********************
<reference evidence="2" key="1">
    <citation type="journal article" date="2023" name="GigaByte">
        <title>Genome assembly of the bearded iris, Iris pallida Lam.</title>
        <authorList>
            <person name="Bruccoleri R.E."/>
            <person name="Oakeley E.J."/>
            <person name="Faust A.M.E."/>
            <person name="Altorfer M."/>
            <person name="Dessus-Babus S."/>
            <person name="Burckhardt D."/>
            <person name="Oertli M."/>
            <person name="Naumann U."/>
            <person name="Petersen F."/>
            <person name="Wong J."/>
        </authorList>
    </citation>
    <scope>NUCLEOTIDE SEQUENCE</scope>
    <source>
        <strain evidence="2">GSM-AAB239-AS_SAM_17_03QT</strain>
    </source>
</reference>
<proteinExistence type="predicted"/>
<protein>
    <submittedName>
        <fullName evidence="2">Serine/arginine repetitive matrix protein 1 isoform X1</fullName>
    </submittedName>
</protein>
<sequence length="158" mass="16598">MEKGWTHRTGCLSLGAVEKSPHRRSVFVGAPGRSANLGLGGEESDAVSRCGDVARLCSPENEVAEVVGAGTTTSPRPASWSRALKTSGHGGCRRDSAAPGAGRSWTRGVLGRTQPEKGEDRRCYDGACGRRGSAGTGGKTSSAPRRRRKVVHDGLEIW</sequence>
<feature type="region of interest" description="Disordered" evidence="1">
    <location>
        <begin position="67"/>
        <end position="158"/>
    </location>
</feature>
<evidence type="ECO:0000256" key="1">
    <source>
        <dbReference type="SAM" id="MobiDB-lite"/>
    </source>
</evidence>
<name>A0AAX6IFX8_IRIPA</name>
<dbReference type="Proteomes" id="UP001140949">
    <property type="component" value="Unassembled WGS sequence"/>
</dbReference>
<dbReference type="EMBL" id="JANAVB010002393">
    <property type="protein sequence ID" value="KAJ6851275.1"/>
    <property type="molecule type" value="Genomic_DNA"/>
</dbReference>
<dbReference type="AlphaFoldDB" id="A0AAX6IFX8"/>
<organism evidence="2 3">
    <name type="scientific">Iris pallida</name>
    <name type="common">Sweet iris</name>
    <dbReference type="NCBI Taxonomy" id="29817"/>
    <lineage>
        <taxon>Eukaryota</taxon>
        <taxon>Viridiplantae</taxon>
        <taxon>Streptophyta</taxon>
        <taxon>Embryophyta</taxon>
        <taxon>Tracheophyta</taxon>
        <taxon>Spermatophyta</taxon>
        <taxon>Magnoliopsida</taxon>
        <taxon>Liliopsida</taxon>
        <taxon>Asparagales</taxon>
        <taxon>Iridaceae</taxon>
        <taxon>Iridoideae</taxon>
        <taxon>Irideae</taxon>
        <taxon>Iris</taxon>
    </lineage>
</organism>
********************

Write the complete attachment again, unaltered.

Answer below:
<reference evidence="2" key="1">
    <citation type="journal article" date="2023" name="GigaByte">
        <title>Genome assembly of the bearded iris, Iris pallida Lam.</title>
        <authorList>
            <person name="Bruccoleri R.E."/>
            <person name="Oakeley E.J."/>
            <person name="Faust A.M.E."/>
            <person name="Altorfer M."/>
            <person name="Dessus-Babus S."/>
            <person name="Burckhardt D."/>
            <person name="Oertli M."/>
            <person name="Naumann U."/>
            <person name="Petersen F."/>
            <person name="Wong J."/>
        </authorList>
    </citation>
    <scope>NUCLEOTIDE SEQUENCE</scope>
    <source>
        <strain evidence="2">GSM-AAB239-AS_SAM_17_03QT</strain>
    </source>
</reference>
<proteinExistence type="predicted"/>
<protein>
    <submittedName>
        <fullName evidence="2">Serine/arginine repetitive matrix protein 1 isoform X1</fullName>
    </submittedName>
</protein>
<sequence length="158" mass="16598">MEKGWTHRTGCLSLGAVEKSPHRRSVFVGAPGRSANLGLGGEESDAVSRCGDVARLCSPENEVAEVVGAGTTTSPRPASWSRALKTSGHGGCRRDSAAPGAGRSWTRGVLGRTQPEKGEDRRCYDGACGRRGSAGTGGKTSSAPRRRRKVVHDGLEIW</sequence>
<feature type="region of interest" description="Disordered" evidence="1">
    <location>
        <begin position="67"/>
        <end position="158"/>
    </location>
</feature>
<evidence type="ECO:0000256" key="1">
    <source>
        <dbReference type="SAM" id="MobiDB-lite"/>
    </source>
</evidence>
<name>A0AAX6IFX8_IRIPA</name>
<dbReference type="Proteomes" id="UP001140949">
    <property type="component" value="Unassembled WGS sequence"/>
</dbReference>
<dbReference type="EMBL" id="JANAVB010002393">
    <property type="protein sequence ID" value="KAJ6851275.1"/>
    <property type="molecule type" value="Genomic_DNA"/>
</dbReference>
<dbReference type="AlphaFoldDB" id="A0AAX6IFX8"/>
<organism evidence="2 3">
    <name type="scientific">Iris pallida</name>
    <name type="common">Sweet iris</name>
    <dbReference type="NCBI Taxonomy" id="29817"/>
    <lineage>
        <taxon>Eukaryota</taxon>
        <taxon>Viridiplantae</taxon>
        <taxon>Streptophyta</taxon>
        <taxon>Embryophyta</taxon>
        <taxon>Tracheophyta</taxon>
        <taxon>Spermatophyta</taxon>
        <taxon>Magnoliopsida</taxon>
        <taxon>Liliopsida</taxon>
        <taxon>Asparagales</taxon>
        <taxon>Iridaceae</taxon>
        <taxon>Iridoideae</taxon>
        <taxon>Irideae</taxon>
        <taxon>Iris</taxon>
    </lineage>
</organism>